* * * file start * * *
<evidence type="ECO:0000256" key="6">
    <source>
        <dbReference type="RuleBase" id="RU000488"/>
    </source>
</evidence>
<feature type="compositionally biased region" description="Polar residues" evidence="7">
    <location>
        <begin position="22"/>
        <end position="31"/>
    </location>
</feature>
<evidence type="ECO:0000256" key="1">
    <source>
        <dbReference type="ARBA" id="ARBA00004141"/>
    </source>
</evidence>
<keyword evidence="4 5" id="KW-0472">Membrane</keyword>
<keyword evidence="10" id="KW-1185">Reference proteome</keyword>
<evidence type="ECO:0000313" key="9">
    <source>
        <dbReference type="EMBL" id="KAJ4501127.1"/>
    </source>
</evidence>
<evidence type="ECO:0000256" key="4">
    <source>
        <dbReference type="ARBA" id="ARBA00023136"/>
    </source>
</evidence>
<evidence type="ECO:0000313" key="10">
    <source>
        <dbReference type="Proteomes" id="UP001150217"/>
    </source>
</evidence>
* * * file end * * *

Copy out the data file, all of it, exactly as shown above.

<evidence type="ECO:0000256" key="6">
    <source>
        <dbReference type="RuleBase" id="RU000488"/>
    </source>
</evidence>
<feature type="compositionally biased region" description="Polar residues" evidence="7">
    <location>
        <begin position="22"/>
        <end position="31"/>
    </location>
</feature>
<evidence type="ECO:0000256" key="1">
    <source>
        <dbReference type="ARBA" id="ARBA00004141"/>
    </source>
</evidence>
<keyword evidence="4 5" id="KW-0472">Membrane</keyword>
<keyword evidence="10" id="KW-1185">Reference proteome</keyword>
<evidence type="ECO:0000313" key="9">
    <source>
        <dbReference type="EMBL" id="KAJ4501127.1"/>
    </source>
</evidence>
<evidence type="ECO:0000256" key="4">
    <source>
        <dbReference type="ARBA" id="ARBA00023136"/>
    </source>
</evidence>
<evidence type="ECO:0000313" key="10">
    <source>
        <dbReference type="Proteomes" id="UP001150217"/>
    </source>
</evidence>